The first major learning point mentioned by virtually all the interview participants and/or on the centres’ websites was the significance of a strong network and collaboration between various charities, local authorities, the NHS, volunteers and others to be able to provide support to homeless people during lockdown. Such a network was seen as particularly important for any day centre that wished to stay connected to service users who had been housed in hotels or hostels under the “Everyone In” scheme. The following statement illustrates this:
“We had a lot of good communication with the organisations that had put up people in hotels and hostels. This made our job easier to keep in touch with our service users” (Day centre manager 2).
Here, day centres needed strong communication channels with the organisation leading the resettlement scheme to get access to their service users in terms of finding out where they were being housed and so provide continuity of support. Furthermore, contacts with organisations whose staff were working on the streets, such as outreach workers, were key:
“Over the last few weeks we have been working with the local outreach teams to help assist the effort in getting our homeless off the street and into hotels, so they can self-isolate. Although this has been challenging, we are seeing how this new working relationship is bearing visible fruit.” (Day centre website 1).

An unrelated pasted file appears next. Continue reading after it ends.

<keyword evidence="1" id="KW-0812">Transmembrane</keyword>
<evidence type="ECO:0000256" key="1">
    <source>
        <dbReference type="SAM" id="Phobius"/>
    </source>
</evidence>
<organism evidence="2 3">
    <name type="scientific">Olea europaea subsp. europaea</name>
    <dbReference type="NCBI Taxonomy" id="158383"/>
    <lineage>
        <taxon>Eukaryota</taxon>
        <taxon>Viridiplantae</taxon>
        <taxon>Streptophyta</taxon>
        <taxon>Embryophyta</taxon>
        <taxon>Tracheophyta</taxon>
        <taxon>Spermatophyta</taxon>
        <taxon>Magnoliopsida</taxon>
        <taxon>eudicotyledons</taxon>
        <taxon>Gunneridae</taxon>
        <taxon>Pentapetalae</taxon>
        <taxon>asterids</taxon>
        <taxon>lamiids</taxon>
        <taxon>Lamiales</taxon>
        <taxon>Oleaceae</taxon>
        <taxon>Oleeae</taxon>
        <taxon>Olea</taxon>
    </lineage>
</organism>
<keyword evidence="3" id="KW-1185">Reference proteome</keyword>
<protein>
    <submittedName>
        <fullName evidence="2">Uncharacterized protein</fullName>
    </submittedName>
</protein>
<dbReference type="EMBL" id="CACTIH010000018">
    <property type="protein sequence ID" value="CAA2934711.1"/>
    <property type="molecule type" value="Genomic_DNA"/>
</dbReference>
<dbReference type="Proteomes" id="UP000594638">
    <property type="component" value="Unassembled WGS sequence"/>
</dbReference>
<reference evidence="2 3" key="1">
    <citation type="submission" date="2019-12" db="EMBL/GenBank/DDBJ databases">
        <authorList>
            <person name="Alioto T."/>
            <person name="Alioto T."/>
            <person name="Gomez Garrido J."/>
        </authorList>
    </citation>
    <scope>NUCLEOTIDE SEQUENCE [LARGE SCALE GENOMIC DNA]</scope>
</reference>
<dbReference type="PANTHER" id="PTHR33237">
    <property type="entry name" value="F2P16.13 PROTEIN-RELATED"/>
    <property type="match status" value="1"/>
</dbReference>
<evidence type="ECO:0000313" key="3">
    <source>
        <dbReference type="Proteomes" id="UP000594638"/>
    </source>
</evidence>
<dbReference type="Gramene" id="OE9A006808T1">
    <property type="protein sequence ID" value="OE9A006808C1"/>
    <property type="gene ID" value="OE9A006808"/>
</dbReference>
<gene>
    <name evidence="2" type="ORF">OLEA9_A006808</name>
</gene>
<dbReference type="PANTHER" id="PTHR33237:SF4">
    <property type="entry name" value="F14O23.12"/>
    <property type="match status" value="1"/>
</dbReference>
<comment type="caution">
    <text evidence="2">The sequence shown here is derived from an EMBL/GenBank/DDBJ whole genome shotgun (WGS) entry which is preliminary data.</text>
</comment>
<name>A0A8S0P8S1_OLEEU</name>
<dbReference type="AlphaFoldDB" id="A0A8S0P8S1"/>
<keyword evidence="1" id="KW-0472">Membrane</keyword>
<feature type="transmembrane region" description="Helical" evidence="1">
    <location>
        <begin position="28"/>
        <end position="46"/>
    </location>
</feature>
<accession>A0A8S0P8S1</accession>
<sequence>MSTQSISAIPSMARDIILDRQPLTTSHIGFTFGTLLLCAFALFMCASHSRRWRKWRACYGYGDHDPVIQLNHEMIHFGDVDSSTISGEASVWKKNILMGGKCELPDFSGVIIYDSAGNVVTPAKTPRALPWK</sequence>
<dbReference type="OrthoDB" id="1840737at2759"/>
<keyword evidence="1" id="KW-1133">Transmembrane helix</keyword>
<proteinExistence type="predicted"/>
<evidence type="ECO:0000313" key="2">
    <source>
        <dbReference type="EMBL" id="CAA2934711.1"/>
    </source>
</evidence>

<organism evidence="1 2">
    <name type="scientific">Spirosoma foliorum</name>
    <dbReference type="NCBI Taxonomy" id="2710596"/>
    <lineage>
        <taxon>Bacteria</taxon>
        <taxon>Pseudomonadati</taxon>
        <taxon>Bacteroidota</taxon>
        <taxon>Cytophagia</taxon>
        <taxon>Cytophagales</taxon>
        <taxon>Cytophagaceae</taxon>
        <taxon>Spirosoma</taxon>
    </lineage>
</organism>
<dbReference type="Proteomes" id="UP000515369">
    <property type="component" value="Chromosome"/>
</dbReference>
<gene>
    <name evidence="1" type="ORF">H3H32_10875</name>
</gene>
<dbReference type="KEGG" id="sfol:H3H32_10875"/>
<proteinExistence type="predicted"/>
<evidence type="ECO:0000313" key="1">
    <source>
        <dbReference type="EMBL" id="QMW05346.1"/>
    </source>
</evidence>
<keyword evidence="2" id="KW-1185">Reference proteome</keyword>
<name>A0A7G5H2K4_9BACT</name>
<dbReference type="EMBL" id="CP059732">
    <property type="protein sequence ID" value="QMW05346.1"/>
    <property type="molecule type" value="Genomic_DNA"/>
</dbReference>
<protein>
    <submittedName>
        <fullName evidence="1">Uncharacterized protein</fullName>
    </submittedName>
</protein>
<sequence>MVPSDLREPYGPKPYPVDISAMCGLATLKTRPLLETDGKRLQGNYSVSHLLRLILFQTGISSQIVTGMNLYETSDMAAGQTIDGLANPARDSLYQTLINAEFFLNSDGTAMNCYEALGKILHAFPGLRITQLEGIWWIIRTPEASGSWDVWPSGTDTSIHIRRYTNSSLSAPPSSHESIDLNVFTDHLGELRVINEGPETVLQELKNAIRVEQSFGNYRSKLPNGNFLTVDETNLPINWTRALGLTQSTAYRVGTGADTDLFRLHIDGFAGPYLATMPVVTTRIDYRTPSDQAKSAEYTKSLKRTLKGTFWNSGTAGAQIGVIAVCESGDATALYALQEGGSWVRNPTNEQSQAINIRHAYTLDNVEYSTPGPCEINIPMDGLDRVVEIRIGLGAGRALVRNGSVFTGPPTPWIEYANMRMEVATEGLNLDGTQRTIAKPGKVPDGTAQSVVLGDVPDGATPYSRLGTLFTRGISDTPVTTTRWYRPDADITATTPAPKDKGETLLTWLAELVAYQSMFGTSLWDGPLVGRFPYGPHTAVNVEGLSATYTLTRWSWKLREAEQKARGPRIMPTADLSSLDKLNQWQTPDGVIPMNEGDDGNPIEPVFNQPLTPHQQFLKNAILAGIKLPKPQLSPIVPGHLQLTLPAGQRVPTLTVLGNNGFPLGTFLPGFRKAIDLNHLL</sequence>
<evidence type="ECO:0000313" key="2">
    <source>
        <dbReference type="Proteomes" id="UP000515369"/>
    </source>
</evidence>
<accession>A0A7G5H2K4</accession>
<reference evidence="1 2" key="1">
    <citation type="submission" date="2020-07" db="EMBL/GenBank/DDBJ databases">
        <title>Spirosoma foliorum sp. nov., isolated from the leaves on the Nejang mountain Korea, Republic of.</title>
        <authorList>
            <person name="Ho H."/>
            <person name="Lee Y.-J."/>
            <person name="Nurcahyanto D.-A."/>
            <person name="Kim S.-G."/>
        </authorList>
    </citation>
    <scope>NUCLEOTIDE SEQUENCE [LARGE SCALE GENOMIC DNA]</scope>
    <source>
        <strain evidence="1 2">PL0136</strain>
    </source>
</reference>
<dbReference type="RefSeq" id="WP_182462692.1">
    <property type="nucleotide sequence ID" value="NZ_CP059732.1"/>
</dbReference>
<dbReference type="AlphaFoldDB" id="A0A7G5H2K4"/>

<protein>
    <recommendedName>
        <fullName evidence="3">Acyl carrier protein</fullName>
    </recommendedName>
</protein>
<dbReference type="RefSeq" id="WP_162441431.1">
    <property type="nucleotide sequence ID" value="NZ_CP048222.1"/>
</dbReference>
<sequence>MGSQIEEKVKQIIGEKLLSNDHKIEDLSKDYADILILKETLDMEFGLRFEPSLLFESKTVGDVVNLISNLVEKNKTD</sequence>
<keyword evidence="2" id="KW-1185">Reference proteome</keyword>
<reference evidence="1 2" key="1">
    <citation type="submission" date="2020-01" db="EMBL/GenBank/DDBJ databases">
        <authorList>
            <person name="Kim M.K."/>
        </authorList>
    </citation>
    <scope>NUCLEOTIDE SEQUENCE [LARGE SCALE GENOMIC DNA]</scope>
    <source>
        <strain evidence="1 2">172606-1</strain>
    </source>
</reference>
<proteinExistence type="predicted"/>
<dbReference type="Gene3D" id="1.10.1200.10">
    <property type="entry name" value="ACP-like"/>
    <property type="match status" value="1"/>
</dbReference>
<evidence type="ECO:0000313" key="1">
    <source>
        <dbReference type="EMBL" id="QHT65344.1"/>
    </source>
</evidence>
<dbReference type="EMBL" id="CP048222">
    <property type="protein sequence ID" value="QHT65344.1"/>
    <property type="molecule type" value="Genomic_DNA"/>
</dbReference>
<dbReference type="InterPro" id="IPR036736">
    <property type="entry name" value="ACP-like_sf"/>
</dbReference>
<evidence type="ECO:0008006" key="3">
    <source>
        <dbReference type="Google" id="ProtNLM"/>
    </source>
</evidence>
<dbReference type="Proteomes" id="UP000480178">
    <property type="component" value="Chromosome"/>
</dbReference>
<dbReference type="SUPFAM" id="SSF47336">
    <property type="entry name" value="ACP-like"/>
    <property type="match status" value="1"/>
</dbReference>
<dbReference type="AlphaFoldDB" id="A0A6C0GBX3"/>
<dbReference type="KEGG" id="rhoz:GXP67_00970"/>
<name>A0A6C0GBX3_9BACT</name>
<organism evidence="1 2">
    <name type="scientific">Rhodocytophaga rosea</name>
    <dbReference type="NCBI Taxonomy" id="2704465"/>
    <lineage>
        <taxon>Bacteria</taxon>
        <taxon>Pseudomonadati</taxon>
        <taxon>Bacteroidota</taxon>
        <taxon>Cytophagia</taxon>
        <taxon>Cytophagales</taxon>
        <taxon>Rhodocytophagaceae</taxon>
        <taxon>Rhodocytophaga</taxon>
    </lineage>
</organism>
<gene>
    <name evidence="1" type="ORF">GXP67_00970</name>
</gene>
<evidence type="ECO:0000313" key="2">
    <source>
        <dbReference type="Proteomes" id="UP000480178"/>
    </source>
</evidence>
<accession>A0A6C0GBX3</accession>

Despite the government’s scheme to temporarily house people sleeping rough, homelessness continued throughout lockdown or was being exacerbated by lockdown in the view of some of this study’s participants. Day centres, according to some participants, provided a valuable connection between newly homeless people and the local authorities’ COVID-19 response whilst also still providing essential support to people accommodated under the “Everyone In” Initiative. The day centres that kept on serving hot meals still catered for 40 to 60 people daily, about the same as pre-COVID times. Furthermore, one day centre reported several newly homeless people, particularly women, were contacting them each day. The following statement highlights this:
“We are working with [three local authorities in South London] to get people into accommodation but are seeing new people every day or week who find themselves on the streets for the first time.” (Day centre website 2).
One participant attributed the increasing number of homeless women to not feeling safe at home with their partners or families. A few of the day centres supported newly homeless people to be accommodated as quickly as possible under the “Everyone In” Initiative, working closely with local authorities, organisations coordinating new accommodation and NHS services to enable people to be tested for COVID-19 at the day centres as well as taxi companies to transport people to their temporary hotel accommodation.
Most of those interviewed said how much they appreciated a central information hub; and the charity Homelesslink was mentioned several times. This is a national membership charity for organisations working directly with people who become homeless in England. Its staff rapidly offered advice and peer support in handling the lockdown to homelessness staff, including details about mental health support and physical health counselling. Homelesslink’s webinars and other online resource were a valued and trusted alternative to official guidance. The following statement highlights their value:
“Homelesslink’s webinars and resources were very helpful for us, especially because we didn’t have any government guidance to help us” (Day centre manager 4).